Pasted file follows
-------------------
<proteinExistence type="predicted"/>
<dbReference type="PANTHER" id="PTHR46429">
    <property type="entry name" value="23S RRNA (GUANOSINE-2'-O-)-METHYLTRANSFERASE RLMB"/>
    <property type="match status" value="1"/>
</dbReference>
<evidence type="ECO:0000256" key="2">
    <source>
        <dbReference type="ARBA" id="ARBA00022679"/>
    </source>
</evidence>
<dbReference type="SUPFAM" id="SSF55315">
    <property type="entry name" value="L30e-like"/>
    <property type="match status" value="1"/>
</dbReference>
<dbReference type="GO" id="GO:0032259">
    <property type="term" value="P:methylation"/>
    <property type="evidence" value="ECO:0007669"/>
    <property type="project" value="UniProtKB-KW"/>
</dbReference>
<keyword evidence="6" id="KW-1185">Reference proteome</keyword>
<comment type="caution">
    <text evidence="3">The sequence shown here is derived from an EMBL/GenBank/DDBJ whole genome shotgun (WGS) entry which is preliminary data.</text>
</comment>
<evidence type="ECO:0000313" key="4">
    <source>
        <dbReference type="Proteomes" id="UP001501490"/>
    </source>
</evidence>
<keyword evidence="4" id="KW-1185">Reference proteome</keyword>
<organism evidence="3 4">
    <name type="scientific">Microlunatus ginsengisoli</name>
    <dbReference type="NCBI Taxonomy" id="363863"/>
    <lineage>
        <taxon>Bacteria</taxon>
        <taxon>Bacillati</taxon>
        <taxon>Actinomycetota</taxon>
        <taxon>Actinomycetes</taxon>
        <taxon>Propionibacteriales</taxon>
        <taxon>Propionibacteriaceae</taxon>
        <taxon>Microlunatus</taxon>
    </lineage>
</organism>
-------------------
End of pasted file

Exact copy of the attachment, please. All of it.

<proteinExistence type="predicted"/>
<dbReference type="PANTHER" id="PTHR46429">
    <property type="entry name" value="23S RRNA (GUANOSINE-2'-O-)-METHYLTRANSFERASE RLMB"/>
    <property type="match status" value="1"/>
</dbReference>
<evidence type="ECO:0000256" key="2">
    <source>
        <dbReference type="ARBA" id="ARBA00022679"/>
    </source>
</evidence>
<dbReference type="SUPFAM" id="SSF55315">
    <property type="entry name" value="L30e-like"/>
    <property type="match status" value="1"/>
</dbReference>
<dbReference type="GO" id="GO:0032259">
    <property type="term" value="P:methylation"/>
    <property type="evidence" value="ECO:0007669"/>
    <property type="project" value="UniProtKB-KW"/>
</dbReference>
<keyword evidence="6" id="KW-1185">Reference proteome</keyword>
<comment type="caution">
    <text evidence="3">The sequence shown here is derived from an EMBL/GenBank/DDBJ whole genome shotgun (WGS) entry which is preliminary data.</text>
</comment>
<evidence type="ECO:0000313" key="4">
    <source>
        <dbReference type="Proteomes" id="UP001501490"/>
    </source>
</evidence>
<keyword evidence="4" id="KW-1185">Reference proteome</keyword>
<organism evidence="3 4">
    <name type="scientific">Microlunatus ginsengisoli</name>
    <dbReference type="NCBI Taxonomy" id="363863"/>
    <lineage>
        <taxon>Bacteria</taxon>
        <taxon>Bacillati</taxon>
        <taxon>Actinomycetota</taxon>
        <taxon>Actinomycetes</taxon>
        <taxon>Propionibacteriales</taxon>
        <taxon>Propionibacteriaceae</taxon>
        <taxon>Microlunatus</taxon>
    </lineage>
</organism>